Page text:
Going towards a new sustainable lighting design era

Sustainable lighting is essential to both our and Earth’s future. We analyse the case study of Wellio Pro-Working space.



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The pandemic, the energy crisis and global warming have fuelled the current debate around sustainable lighting and architecture, which means much more than just energy saving. 

There is a major focus on using materials (including lighting fixtures) that lower the impact on manufacturing supply chains and boost end-of-life recycling. The still-elusive ultimate goal is to leave the traditional classic “take, make, waste” model and to embrace a resource reuse system according to the principles of the Circular Economy

Another goal is to promote the well-being of people who inhabit designed spaces through the use of natural materials in interiors and also to design dynamic and comfortable lighting systems based on the users’ needs.

1. Courtesy of Beppe Raso for Covivio – Suite Office

These needs are supported by certifications for green buildings such as LEED and WELL, i.e., voluntary rating systems that measure the design and component performance of new constructions or major renovations.

LEED is one of the most popular office building certifications in Italy. It also includes rating protocols for sustainable lighting. In fact, LEED lighting quality is one of the items with the highest impact on the overall rating.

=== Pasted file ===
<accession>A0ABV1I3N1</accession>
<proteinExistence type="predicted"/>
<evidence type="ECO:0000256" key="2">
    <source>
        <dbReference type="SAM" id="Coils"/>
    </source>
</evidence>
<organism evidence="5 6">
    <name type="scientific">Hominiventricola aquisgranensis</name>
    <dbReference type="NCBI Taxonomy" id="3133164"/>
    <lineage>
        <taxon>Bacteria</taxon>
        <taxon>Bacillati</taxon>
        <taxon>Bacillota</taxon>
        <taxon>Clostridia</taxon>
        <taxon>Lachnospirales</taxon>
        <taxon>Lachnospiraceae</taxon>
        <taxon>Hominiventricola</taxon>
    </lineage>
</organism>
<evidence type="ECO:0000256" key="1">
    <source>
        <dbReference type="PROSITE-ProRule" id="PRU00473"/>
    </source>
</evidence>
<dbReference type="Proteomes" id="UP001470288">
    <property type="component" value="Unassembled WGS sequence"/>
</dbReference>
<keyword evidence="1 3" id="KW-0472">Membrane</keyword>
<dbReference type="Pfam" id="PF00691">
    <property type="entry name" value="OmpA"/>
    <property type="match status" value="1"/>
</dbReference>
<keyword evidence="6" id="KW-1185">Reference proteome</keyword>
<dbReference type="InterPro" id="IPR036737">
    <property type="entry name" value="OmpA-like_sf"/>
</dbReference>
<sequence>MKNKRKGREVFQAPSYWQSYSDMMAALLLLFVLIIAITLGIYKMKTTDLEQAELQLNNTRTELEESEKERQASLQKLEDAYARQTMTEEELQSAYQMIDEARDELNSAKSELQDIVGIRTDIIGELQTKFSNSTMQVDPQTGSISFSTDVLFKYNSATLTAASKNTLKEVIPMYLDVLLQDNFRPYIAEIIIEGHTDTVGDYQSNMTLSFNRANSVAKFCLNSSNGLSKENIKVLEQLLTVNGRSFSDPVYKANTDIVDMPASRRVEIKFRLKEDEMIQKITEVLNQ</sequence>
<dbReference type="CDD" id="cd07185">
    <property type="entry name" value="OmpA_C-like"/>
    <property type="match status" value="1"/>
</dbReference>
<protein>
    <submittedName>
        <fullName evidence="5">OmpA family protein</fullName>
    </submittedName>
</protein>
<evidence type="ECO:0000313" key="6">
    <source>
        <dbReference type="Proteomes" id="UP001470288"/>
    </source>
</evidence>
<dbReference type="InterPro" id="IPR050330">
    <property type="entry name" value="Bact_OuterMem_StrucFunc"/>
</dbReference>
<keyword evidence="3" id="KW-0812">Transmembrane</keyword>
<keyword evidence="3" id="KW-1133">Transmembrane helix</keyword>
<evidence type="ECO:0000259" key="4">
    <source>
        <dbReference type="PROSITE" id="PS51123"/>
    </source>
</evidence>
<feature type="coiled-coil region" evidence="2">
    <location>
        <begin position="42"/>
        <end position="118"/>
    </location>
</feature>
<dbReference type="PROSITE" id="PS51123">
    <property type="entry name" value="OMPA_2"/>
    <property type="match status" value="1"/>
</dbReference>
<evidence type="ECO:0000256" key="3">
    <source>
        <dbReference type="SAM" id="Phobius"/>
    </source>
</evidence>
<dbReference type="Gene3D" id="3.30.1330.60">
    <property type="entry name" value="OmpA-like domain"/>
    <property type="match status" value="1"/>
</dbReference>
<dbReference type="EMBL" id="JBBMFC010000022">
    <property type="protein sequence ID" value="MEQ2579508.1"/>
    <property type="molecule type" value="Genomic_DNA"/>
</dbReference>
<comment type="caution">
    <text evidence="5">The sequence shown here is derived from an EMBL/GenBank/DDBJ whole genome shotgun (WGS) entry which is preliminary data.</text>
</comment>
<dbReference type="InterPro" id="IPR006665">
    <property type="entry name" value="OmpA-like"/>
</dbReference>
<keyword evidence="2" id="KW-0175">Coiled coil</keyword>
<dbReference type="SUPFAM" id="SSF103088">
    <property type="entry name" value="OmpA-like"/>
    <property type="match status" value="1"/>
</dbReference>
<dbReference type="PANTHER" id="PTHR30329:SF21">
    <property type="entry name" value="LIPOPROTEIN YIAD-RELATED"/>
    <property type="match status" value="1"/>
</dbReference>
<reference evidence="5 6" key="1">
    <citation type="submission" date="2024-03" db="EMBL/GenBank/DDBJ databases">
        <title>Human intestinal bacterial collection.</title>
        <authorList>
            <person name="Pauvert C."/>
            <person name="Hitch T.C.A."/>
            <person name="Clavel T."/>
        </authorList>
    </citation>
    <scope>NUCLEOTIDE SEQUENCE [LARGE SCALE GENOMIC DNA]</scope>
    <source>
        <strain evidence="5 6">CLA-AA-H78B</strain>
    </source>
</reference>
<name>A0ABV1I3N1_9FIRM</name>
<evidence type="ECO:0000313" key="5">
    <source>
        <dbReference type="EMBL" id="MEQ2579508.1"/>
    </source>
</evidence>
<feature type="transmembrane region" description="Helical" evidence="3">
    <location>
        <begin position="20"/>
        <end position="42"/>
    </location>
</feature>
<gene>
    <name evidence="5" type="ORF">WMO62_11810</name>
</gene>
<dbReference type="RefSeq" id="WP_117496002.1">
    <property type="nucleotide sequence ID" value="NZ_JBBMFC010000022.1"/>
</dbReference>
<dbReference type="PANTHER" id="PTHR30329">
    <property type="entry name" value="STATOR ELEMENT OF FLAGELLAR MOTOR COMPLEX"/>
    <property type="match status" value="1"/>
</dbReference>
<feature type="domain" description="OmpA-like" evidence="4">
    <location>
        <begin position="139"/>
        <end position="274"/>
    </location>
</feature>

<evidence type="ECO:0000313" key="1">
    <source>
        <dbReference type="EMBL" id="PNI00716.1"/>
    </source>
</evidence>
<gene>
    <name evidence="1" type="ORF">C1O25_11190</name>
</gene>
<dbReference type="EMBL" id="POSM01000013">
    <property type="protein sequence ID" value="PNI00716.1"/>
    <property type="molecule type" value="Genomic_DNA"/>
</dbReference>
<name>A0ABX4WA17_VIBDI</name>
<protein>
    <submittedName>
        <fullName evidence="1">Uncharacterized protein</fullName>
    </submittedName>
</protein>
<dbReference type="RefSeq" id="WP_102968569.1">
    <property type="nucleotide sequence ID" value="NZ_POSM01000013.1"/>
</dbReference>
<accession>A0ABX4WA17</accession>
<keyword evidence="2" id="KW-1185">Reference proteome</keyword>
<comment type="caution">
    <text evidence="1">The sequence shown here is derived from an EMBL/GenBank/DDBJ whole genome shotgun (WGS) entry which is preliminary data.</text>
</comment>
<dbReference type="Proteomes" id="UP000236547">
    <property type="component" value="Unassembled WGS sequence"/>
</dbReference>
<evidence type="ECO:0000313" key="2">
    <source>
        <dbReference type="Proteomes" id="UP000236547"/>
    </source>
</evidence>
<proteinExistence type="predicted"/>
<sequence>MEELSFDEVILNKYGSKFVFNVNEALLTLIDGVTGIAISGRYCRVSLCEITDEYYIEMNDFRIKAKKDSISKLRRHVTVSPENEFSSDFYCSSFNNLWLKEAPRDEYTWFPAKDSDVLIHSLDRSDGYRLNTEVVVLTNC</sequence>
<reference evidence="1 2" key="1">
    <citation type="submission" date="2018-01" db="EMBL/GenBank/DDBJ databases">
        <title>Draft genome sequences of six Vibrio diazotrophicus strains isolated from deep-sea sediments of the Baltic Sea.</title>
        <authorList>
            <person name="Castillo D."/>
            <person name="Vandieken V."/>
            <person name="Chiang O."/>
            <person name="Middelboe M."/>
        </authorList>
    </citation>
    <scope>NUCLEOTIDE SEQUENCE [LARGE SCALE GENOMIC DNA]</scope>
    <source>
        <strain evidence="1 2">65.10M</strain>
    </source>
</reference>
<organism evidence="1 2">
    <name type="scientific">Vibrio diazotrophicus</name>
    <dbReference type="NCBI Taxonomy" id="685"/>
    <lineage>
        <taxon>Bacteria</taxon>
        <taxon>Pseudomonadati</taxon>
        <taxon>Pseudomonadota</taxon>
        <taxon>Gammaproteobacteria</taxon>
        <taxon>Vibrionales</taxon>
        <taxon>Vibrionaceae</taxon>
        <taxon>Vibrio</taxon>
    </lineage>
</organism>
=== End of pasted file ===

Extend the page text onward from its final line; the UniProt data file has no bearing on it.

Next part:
Wellio Proworking in Milan

An interesting LEED case study is a recent elaborate lighting project envisaged to obtain LEED Gold certification carried out for Convivio’s new Wellio pro-working space in downtown Milan by the Lighting Design Team collective.

The site was a historic building in downtown Via Dante with a surface area of more than 4.700 m2 across 6 floors plus a basement. Its internal spaces were designed to accommodate modern working requirements with meeting rooms, service areas and break-out space.

The interior design project by Milan practice Cristofori Santi Architetti is a real tribute to Milan’s architecture. Each floor’s décor celebrates a different trend in art, architecture or design of last-century Milan.


2. Courtesy of Diego De Pol for Covivio – External entrance Wllio pro-working space

The lighting design involved all stages, from concept to deployment, and it was carried out as a seamless integration of the building’s aesthetics and the need to provide comfort and flexibility of use as well as sustainable lighting. This was achieved through a blend of aesthetic and engineering based on the standards of LEED, which was one of the prerequisites of the project.

3. Courtesy of Beppe Raso for Covivio – Hidden Garden basement coworking area

More specifically, the lighting scheme included LED lights with a 3000K colour temperature and a high Colour Rendering Index. The system uses DALI protocol as well as occupancy and brightness sensors, which enable maximum flexibility of use in all areas. Moreover, each fixture meets specific lighting efficiency requirements according to the standards for LEED Gold certification, which was the ultimate goal of the project in order to implement sustainable lighting.

4. Courtesy of Diego De Pol for Covivio – Break area

Notice of construction:

  • Made in: September 2020
  • Location: Milano, via Dante 7
  • Sponsor: Covivio / Wellio
  • General Renovation Project: Caputo Partnership International
  • Interior Design Project: Cristofori Santi Architetti
  • Interior Lighting Design Project: Giacomo Rossi.  LDT Lighting Design Team

Lighting manufacturers involved:

Zumtobel, XAL, Reggiani, FLI Formula Luci Italia, Kundalini, Fritz Hansen, Seletti, CVL Luminaires, Fabbian.

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